Having a well-trained dog that follows commands is important. If you want your dog to go to the ramp or get out of the pool, making sure the pet knows what you are asking for is important. Having toys to lure them out of the water might help, as well.

If your dog gets in trouble in the water, calmly give him a command to go to the ramp or steps to get out of the lake or pool. If you have a large dog, avoid jumping in after him to save him - he might drown you in the process. Stay as calm as possible. If you DO end up with no other choice, bring a floatation device of some kind that the dog can use to stay above water. That can help you take him back to the deck or shore.

Dr. Gaither says there are a few emergency procedures you can take to help save your pet's life. First, remove them from the water source and lay them on their side with their rear end elevated. This will allow gravity to help the fluid to exit the body. Then, begin CPR. If you do not know CPR for pets, there is information and videos online to teach you, or you can talk to your veterinarian. You need to provide chest compressions as well as rescue breathing. The ratio should be approximately 30 chest compressions to 2 rescue breaths. However, regardless of what kind of treatment your dog is given poolside or on the shore, a visit to your vet is important to rule out any complications like dry drowning. Cover your pet with a blanket is possible to prevent further heat loss. The could need continued ventilation and will need monitoring to identify any future complications. FYI - "Dry drowning" refers to pulmonary edema that can occur after a pet appears to have recovered, and is usually life-threatening.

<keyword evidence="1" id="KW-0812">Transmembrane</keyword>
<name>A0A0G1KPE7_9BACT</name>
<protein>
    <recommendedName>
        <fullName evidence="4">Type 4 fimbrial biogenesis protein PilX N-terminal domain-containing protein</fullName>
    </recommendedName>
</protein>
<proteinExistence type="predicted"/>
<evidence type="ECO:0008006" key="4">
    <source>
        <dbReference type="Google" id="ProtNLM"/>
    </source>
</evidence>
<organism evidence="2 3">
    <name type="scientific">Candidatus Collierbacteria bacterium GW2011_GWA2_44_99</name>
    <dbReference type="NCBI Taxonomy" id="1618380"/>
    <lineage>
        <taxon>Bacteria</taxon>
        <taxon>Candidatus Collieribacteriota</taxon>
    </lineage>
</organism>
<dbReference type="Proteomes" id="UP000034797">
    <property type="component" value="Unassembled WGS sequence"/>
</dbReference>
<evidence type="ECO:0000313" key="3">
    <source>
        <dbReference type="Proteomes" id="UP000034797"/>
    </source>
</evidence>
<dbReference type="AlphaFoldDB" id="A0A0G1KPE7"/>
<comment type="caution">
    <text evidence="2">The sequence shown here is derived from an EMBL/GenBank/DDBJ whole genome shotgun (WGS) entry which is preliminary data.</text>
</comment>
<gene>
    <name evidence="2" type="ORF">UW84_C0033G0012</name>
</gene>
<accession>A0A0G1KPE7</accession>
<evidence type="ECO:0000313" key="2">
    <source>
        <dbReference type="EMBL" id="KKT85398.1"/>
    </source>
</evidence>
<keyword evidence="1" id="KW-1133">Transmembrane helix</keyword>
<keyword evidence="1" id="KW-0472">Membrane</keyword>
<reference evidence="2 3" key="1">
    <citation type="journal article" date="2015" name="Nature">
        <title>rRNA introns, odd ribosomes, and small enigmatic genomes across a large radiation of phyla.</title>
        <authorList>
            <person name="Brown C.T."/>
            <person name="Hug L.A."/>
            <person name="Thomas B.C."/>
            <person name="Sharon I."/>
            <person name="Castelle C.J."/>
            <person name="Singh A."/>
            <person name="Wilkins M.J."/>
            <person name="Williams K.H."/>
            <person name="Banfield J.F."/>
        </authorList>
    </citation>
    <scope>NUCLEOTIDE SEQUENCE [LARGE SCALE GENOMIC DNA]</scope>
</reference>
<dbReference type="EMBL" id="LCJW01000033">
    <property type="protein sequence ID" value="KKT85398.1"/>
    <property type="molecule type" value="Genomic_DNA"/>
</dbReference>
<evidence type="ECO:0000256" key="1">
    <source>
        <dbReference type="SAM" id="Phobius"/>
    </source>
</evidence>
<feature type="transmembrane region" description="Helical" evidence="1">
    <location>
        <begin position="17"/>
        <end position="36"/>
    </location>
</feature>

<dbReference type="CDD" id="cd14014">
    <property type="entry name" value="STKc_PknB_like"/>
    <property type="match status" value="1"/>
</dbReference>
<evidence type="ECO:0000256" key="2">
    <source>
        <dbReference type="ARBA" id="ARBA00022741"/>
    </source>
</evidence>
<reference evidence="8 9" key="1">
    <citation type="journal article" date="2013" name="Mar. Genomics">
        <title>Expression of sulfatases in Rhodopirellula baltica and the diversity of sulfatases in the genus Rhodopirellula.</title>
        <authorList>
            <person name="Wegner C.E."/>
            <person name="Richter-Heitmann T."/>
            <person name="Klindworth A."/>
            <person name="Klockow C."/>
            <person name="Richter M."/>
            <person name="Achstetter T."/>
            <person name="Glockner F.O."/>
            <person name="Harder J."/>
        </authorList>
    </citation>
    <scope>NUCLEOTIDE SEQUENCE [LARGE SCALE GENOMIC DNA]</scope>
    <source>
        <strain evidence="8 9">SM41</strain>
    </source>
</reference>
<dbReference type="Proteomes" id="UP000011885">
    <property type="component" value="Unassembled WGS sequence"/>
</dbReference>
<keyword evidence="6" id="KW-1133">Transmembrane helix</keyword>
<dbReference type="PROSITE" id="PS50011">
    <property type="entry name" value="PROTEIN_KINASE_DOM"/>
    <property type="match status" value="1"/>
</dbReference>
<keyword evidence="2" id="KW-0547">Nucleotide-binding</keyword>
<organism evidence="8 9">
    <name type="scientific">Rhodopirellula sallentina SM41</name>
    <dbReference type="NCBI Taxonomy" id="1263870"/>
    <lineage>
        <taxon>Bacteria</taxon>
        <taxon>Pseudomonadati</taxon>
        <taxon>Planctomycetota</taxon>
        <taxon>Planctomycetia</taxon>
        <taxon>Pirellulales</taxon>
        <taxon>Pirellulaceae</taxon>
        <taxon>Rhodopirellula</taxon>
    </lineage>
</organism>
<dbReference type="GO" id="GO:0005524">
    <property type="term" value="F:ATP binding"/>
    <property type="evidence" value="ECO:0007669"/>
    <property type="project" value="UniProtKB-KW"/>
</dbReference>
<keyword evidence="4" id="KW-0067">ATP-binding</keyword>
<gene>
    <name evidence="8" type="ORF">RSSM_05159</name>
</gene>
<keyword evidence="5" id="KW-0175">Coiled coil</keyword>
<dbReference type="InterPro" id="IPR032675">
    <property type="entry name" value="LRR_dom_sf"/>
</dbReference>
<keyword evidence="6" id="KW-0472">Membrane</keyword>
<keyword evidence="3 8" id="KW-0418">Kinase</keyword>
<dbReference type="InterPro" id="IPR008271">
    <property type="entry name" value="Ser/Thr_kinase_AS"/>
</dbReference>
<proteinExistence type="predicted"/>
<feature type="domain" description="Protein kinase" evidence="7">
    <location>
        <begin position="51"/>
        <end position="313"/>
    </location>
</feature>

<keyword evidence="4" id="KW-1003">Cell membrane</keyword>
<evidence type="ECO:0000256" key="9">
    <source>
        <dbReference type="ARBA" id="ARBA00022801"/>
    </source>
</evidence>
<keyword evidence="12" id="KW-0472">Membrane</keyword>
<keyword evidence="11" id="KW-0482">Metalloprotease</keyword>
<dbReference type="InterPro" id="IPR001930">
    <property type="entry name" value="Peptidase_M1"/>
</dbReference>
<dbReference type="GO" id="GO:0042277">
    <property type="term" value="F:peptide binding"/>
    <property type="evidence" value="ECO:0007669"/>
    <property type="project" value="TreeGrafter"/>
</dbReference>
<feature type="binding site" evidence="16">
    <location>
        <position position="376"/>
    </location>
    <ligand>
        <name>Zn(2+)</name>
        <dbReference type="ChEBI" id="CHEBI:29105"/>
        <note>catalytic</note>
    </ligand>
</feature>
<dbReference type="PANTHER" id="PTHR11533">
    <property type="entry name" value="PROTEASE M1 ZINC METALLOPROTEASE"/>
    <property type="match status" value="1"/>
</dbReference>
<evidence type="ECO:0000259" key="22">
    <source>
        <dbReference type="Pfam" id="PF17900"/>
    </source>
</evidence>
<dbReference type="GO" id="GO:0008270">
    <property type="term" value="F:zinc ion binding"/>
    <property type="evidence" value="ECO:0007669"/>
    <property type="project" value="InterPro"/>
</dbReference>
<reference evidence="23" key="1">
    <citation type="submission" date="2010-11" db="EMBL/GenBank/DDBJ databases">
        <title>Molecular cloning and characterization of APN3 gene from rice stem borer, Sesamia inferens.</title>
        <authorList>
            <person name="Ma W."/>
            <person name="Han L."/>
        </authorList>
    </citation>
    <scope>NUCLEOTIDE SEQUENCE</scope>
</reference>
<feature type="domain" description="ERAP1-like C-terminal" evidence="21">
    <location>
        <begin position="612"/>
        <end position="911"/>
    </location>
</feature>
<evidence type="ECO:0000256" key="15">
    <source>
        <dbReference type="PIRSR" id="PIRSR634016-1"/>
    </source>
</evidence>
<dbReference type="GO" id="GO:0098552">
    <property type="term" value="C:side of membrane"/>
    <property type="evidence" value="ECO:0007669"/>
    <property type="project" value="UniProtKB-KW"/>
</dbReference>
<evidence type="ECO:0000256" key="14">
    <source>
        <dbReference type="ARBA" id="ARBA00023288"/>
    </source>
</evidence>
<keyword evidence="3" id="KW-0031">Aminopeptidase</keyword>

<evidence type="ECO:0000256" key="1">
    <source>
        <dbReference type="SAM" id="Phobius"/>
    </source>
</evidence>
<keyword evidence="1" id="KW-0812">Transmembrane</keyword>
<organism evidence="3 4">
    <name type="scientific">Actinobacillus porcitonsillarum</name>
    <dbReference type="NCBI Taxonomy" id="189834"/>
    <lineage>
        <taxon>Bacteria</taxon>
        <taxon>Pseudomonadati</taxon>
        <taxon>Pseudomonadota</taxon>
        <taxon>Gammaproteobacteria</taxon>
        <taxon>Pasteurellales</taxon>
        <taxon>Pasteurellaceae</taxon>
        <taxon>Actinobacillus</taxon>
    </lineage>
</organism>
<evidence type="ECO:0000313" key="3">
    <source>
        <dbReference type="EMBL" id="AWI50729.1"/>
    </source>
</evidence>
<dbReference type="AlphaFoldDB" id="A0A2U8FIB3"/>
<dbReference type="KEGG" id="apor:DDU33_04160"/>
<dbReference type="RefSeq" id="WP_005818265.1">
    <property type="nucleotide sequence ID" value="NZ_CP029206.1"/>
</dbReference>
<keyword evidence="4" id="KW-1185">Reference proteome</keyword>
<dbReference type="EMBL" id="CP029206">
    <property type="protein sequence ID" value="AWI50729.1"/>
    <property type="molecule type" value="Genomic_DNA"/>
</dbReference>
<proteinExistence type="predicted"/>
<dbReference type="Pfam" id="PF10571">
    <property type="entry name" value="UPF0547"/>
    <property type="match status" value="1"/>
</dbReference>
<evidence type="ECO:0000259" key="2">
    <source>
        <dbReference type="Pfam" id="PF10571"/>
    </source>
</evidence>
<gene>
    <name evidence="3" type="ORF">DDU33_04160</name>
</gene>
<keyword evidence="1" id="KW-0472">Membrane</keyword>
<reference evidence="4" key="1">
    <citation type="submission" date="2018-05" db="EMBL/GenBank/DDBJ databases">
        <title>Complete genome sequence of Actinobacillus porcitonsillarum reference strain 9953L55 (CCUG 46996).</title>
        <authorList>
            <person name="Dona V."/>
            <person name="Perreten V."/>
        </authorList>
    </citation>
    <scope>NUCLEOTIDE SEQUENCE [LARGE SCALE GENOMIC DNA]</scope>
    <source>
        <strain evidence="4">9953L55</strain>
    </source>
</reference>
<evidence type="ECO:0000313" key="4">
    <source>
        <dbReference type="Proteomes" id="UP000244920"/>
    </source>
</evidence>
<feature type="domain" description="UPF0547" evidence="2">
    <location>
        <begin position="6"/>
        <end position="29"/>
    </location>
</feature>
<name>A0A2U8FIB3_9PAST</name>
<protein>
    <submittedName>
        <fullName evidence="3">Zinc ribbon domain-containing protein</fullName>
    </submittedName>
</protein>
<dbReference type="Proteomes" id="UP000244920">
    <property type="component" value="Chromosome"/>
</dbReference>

If your pet will be swimming in natural surroundings like rivers, lakes or the ocean, be aware of currents, tides, undertows and other underwater hazards that could cause injury.

June Birthday Girls!

Left to right: Kyle - Veterinary Nurse/Social Media Director/Photographer, Michelle - Kennel Technician and Amanda - Veterinary Assistant

Evacuation Plan

Have an emergency kit well-stocked and handy.

NEVER leave your pets behind - have a list BEFOREHAND of pet-friendly emergency shelters and hotels.